Researchers have extracted the secret key that encrypts updates for a number of Intel CPUs. This could have far-reaching consequences for the way the chips are used and possibly the way they are secured.
The key enables the microcode updates provided by Intel to be decrypted in order to fix security vulnerabilities and other types of errors. If you have an decrypted copy of an update, hackers can potentially reverse engineer it and learn exactly how to exploit the hole it is patching. The key may also be used by parties other than Intel – such as a malicious hacker or hobbyist – to update chips with their own microcode, although that modified version would not survive a reboot.
"It's pretty difficult to assess the safety impact right now," independent researcher Maxim Goryachy said in a direct message. "In any case, this is the first time in the history of Intel processors that you can run your microcode inside and analyze the updates." Goryachy and two other researchers – Dmitry Sklyarov and Mark Ermolov, both with security firm Positive Technologies – worked together on the project.
The key can be extracted for any chip – be it a Celeron, Pentium or Atom – that is based on the Goldmont architecture from Intel.
Tumble down the rabbit hole
This discovery came about three years ago when Goryachy and Ermolov found a critical vulnerability indexed as Intel SA-00086 that allowed them to run code of their choice in the independent core of chips that contained a subsystem called Intel Management Engine is known. Intel has fixed the bug and released a patch. However, because chips can always be rolled back to an earlier firmware version and then exploited, the vulnerability cannot be effectively eliminated.
The Chip Red Pill logo.
Sklyarov et al.
Five months ago, the trio was able to use the vulnerability to access "Red Unlock", a service mode (see page 6 here) that is embedded in Intel chips. Enterprise engineers use this mode to debug microcode before chips are released to the public. Alluding to the Matrix movie, the researchers named their tool for accessing this previously undocumented debugger chip Red Pill, as it allows researchers to experience the insides of a chip that is normally banned. The technology works with a USB cable or a special Intel adapter that forwards data to a vulnerable CPU.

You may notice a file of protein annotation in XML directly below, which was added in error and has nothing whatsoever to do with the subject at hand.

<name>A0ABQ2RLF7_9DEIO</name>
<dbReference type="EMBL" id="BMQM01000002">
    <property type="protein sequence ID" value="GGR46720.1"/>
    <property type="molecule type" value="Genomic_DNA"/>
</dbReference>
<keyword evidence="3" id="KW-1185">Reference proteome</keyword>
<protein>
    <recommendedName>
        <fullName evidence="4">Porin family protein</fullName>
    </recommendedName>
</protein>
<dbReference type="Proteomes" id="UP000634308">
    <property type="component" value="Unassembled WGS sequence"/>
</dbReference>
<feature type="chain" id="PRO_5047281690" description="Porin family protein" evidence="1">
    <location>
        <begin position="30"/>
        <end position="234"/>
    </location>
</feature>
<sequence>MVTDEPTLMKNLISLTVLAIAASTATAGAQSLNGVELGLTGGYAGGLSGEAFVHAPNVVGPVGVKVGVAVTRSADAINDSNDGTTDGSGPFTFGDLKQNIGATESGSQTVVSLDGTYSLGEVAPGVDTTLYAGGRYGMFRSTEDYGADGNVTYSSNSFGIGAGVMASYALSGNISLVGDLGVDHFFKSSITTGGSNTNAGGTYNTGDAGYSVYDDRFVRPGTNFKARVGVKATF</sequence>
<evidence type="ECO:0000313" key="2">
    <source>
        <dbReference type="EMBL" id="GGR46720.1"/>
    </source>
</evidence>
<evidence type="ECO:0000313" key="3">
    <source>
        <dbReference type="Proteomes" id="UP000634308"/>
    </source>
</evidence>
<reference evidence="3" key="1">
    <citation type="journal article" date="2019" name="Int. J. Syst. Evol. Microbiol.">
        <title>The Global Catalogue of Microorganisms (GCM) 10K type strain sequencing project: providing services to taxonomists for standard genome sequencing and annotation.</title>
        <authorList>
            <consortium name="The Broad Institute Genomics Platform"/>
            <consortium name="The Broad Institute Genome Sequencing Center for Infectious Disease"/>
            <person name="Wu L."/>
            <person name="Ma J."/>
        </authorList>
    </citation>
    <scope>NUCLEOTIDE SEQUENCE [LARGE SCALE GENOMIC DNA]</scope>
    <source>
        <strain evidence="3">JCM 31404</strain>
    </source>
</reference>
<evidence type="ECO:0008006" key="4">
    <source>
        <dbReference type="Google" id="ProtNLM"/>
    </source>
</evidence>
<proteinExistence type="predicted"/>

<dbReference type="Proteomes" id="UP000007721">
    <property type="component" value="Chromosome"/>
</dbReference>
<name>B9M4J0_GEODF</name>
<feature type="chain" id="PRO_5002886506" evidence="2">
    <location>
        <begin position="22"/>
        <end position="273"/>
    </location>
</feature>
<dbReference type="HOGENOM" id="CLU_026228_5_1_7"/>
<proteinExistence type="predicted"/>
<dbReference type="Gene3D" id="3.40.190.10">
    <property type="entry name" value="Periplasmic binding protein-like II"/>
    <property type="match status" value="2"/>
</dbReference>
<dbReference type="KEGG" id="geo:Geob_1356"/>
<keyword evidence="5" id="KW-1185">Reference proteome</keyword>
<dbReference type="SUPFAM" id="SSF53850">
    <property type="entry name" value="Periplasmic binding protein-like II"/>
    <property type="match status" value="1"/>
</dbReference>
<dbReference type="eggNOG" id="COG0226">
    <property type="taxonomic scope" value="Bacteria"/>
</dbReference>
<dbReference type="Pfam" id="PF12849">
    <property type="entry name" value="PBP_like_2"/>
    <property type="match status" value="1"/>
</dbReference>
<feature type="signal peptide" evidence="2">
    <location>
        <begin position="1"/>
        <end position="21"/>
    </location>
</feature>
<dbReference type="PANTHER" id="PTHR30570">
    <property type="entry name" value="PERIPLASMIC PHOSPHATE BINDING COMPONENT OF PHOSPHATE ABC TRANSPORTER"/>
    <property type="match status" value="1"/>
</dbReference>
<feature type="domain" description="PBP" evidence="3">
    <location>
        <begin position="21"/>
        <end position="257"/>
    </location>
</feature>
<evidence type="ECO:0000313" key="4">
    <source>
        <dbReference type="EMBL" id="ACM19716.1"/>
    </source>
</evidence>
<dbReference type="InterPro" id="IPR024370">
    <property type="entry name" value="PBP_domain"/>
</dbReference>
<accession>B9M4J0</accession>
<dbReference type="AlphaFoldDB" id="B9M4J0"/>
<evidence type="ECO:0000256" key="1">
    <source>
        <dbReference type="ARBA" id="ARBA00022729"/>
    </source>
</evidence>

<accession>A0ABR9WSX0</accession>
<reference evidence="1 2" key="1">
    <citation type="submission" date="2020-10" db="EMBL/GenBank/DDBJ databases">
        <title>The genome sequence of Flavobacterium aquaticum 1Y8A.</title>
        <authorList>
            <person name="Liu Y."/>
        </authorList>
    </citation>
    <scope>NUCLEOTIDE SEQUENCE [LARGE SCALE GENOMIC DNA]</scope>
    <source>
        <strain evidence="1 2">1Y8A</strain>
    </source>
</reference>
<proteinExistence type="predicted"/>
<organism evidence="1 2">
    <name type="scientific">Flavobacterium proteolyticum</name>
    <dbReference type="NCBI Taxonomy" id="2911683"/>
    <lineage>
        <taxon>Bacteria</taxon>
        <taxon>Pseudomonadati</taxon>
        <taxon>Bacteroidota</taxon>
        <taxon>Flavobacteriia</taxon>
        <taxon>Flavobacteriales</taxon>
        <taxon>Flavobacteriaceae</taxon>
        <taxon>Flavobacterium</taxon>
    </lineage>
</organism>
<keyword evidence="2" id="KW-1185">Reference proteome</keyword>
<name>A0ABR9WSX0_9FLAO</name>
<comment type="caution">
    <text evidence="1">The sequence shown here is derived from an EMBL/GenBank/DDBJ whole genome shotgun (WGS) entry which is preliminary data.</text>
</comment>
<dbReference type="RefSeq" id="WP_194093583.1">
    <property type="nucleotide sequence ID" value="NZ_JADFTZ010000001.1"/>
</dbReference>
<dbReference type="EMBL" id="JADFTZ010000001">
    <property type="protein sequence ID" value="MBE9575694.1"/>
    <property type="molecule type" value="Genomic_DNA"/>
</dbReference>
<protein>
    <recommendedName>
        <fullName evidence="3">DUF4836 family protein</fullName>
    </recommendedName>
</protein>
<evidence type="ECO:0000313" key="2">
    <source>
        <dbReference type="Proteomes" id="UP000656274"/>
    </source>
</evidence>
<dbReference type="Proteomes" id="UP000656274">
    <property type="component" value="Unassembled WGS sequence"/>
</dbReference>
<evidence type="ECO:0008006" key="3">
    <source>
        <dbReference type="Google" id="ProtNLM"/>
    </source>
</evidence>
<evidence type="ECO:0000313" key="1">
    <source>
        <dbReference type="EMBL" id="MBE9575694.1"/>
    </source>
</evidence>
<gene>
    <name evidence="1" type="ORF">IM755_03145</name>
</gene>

By accessing a Goldmont-based CPU in Red Unlock mode, the researchers were able to extract a special area of ROM called MSROM (Micro Code Sequencer ROM). From there, they began carefully reverse engineering the microcode. After months of analysis, the update process and the RC4 key used were displayed. However, the analysis did not reveal the signature key with which Intel cryptographically proves the authenticity of an update.
In a statement, Intel officials wrote:
The described issue does not pose a security risk to customers and we do not rely on the obfuscation of information behind Red Unlock as a security measure. In addition to reducing INTEL-SA-00086, OEMs following Intel manufacturing guidelines have reduced the OEM-specific unlock capabilities required for this research.
The private key used to authenticate the microcode is not on the silicon, and an attacker cannot load an unauthenticated patch onto a remote system.
Impossible so far
This means that attackers cannot use Chip Red Pill and the decryption key it contains to remotely hack vulnerable CPUs, at least not without chaining them to other currently unknown vulnerabilities. Likewise, attackers cannot use these techniques to infect the supply chain of Goldmont-based devices. However, the technique opens up opportunities for hackers who have physical access to a computer running one of these CPUs.
"There is a common misconception that modern CPUs are mostly repaired at the factory and occasionally receive tight microcode updates for particularly serious bugs," said Kenn White, chief product security officer at MongoDB. "But as far as this is true (and largely not), there are very few practical limits to what an engineer with the Keys to Kingdom can do for this silicon."
One possibility could be hobbyists who want to root their CPU the way people have jailbroken or rooted iPhones and Android devices, or hacked Sony's PlayStation 3 console.
In theory, Chip Red Pill could also be used in a nasty maid attack where someone with transient access to a device hacked it. In either case, however, the hack is tethered, which means it will only last as long as the device is on. After the restart, the chip would return to its normal state. In some cases, the ability to execute arbitrary microcode within the CPU can also be useful for attacks on cryptographic keys, such as those used in trusted platform modules.
"Right now there is only one, but very important consequence: the independent analysis of a microcode patch, which was previously impossible," said Mark Ermolov, researcher at Positive Technologies. “Now researchers can see how Intel addresses one or the other bug / vulnerability. And that's great. Encryption of microcode patches is a kind of security through darkness. "